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Hi, this is one of our (almost) daily tastings. Santé!

July 27, 2013


Funnily gimmicky
Glenisla vs. Craigduff

It’s really great that Signatory still had some casks of these rarities. Both ‘peaty’ malts were produced in the 1970s at Glen Keith, for a very short period of time (some sources say Strathisla, actually the jury’s still out as it seems that a few big shots keep arguing). Chivas and Seagram had tried several ways of making ‘Islay’ on the mainland, that’s why we also find old peated Benriachs, for example.

Glenisla 34 yo 1977/2011 (44.3%, Signatory Vintage, cask #19605, 274 bottles)

Glenisla 34 yo 1977/2011 (44.3%, Signatory Vintage, cask #19605, 274 bottles) Two stars Glenisla was made using peaty water from the Outer Hebrides, that’s been concentrated via distillation. Iain Henderson, who was yet to become Laphroaig’s manager (obviously), had conducted the experiments for Chivas. I’ve only tried Glenisla once so far, and found it a little unlikely (WF 75). Oh and the one we’re having today was distilled on 7/7/77 and bottled on 11/11/11. How smart is that? Colour: white wine. Nose: oh what a strange nose! Heavy liquorice and coffee at first nosing, with plenty of sour wood as well, dust… It does smell a bit like some kind of coffee-flavoured fudge, in fact. It’s also a little yoghurty around the edges, before a very odd kind of smokiness arises, hard to describe. I think I won’t even try… Some fermenting hay too. Mouth: very strange indeed. A bizarre grassiness, quite sour, notes of cheese, some kind of stale beer, some lemon juice… And then more pepper. Also this strange feeling of stale peaty water, but that may well be my mind’s work. I don’t seem to remember I’ve tried too much peaty water anyway, even during the wildest Islay days. Finish: medium length, a little better. Tinned pineapples? It’s more citrusy too, and that’s pleasant. Comments: this one is very hard to score. It’s probably more of historical interest than organoleptically appealing, even though it’s got some pleasant sides. A great bottling, but maybe not for the best reasons. SGP:442 - 72 points.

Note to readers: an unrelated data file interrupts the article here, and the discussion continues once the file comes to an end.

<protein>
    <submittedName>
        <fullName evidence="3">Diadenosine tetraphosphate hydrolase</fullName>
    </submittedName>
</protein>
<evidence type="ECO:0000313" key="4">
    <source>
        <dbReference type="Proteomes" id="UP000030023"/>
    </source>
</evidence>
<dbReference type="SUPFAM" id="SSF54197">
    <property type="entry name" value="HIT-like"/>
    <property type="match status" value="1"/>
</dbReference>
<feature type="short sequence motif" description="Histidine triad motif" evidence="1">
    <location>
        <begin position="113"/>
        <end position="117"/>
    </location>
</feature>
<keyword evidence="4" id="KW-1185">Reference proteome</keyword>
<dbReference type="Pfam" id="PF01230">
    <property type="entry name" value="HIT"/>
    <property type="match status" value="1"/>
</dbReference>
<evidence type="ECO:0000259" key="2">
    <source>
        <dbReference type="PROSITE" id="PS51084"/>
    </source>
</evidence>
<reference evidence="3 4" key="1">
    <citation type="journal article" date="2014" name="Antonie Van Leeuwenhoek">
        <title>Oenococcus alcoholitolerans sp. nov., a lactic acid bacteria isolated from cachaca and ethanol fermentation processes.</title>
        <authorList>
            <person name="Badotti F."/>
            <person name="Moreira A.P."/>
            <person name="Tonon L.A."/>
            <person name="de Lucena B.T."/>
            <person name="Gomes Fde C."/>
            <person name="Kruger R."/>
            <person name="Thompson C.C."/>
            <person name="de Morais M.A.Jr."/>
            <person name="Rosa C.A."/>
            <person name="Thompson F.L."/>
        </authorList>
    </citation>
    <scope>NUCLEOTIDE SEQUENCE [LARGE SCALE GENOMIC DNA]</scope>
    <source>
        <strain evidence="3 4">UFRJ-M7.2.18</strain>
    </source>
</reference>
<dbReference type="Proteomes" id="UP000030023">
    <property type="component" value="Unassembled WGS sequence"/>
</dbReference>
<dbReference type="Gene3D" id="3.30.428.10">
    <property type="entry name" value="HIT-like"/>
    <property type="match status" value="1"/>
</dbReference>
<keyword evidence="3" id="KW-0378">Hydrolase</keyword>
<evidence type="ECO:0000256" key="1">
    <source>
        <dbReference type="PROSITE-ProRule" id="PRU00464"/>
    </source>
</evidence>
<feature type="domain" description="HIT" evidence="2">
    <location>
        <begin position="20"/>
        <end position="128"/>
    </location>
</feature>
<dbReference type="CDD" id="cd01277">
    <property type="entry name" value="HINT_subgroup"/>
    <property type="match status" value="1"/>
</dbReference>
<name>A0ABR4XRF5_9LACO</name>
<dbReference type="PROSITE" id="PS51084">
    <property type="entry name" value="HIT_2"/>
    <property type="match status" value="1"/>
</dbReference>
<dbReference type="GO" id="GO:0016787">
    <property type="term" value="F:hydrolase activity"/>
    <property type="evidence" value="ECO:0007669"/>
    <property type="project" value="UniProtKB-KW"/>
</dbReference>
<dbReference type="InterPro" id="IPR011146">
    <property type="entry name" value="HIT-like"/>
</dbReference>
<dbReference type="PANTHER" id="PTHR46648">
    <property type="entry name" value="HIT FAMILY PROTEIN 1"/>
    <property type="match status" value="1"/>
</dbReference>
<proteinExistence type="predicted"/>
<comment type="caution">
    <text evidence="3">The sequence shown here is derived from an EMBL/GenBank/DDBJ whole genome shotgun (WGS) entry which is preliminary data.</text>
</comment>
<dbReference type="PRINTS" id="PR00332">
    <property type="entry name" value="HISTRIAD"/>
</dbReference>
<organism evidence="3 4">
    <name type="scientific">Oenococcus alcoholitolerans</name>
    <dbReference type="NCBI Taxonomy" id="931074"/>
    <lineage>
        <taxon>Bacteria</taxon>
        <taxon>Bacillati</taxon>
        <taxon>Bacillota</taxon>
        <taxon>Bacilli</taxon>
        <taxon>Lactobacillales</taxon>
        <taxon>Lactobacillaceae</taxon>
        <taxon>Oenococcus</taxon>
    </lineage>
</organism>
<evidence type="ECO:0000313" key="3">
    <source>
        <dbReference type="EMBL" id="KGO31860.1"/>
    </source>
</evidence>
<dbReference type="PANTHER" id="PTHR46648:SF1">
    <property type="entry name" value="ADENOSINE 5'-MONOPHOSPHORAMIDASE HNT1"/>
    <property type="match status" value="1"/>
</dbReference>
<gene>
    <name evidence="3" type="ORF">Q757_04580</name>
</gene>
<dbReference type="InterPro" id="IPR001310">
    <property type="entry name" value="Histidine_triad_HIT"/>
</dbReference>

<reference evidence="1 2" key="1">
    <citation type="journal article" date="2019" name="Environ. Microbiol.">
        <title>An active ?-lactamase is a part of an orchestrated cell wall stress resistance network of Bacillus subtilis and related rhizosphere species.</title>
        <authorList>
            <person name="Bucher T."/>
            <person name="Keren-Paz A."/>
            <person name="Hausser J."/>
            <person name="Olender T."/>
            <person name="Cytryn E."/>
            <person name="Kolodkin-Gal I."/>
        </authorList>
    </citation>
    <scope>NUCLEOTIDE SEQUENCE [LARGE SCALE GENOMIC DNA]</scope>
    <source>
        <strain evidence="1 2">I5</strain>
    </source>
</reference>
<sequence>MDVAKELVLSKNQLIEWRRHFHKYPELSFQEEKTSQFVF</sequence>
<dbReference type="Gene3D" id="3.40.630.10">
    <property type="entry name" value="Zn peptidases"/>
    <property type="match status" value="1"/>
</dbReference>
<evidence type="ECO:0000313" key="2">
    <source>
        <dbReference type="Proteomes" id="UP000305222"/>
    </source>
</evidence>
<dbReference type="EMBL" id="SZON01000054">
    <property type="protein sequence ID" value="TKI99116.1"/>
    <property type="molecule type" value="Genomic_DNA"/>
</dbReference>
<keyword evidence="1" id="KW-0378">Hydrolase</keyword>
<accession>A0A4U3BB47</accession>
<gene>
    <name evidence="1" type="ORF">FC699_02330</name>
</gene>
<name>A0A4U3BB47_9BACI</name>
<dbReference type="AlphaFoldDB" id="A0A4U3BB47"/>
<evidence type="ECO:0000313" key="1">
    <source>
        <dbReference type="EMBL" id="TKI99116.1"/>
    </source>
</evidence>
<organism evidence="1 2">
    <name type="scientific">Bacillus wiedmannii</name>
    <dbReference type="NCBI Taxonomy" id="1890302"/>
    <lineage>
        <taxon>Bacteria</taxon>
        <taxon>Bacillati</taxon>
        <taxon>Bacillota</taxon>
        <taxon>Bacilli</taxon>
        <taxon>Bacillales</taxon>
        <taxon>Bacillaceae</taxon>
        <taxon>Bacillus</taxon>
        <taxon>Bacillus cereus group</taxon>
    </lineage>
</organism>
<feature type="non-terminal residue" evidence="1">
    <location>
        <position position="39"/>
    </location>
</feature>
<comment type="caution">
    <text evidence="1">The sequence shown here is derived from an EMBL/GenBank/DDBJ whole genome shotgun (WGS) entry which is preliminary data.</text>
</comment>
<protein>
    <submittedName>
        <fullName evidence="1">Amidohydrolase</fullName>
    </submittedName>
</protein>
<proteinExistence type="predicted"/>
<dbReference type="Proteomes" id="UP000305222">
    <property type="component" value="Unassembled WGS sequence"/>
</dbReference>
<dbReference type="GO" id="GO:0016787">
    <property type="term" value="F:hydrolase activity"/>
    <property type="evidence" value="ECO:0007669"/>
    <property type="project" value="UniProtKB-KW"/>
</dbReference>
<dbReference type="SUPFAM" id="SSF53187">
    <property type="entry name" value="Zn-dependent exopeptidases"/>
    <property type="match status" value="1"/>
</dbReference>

Craigduff 40 yo 1973/2013 (49.6%, Signatory Vintage, cask #2516, 616 bottles)

Craigduff 40 yo 1973/2013 (49.6%, Signatory Vintage, cask #2516, 616 bottles) Four stars This baby was bottled by Signatory exactly 40 years after it was distilled, on April 4th, 1973. So 4/4/73 to 4/4/13. It seems that it’s also been made at Glen Keith, so earlier than the Glenisla. Not too sure… The Whisky Exchange have got a nice explanation by Andrew Symington (owner of Signatory) but what’s still a little unclear is what are the technical differences between Glenisla and Craigduff. Colour: gold. Nose: not that different from the Glenisla for a wee while, but it gets then much fruitier and, let’s say it, pleasant. We have mainly oranges and orange squash, funny hints of tamarind, a bubblegumy side that we often find in ex-Lomond stills malt whisky (Mosstowie and such)… Also touches of overripe bananas and maybe even a little sugar cane. A very good surprise so far. After ten minutes: more vanilla. Mouth: once again, this is much, much better. It’s got something of old Ladyburns or Inverlevens if I remember well, with a rather massive combination of oaky vanilla with oranges and lemons. I do not get any peat, I have to say, but it’s a fine spirit, no doubt. Not just ‘for the record’. Nice maple syrup too. Finish: long and much more citrusy. A very zesty finish, very lemony. Cool! Comments: this Craigduff defeats the Glenisla hands down. I also think it’s funny that while trying to come up with a peaty Islay-style whisky, they ended up making some Lowlander ;-). Although there’s more peatiness in the aftertaste. Worth trying, really. SGP:651 - 86 points.







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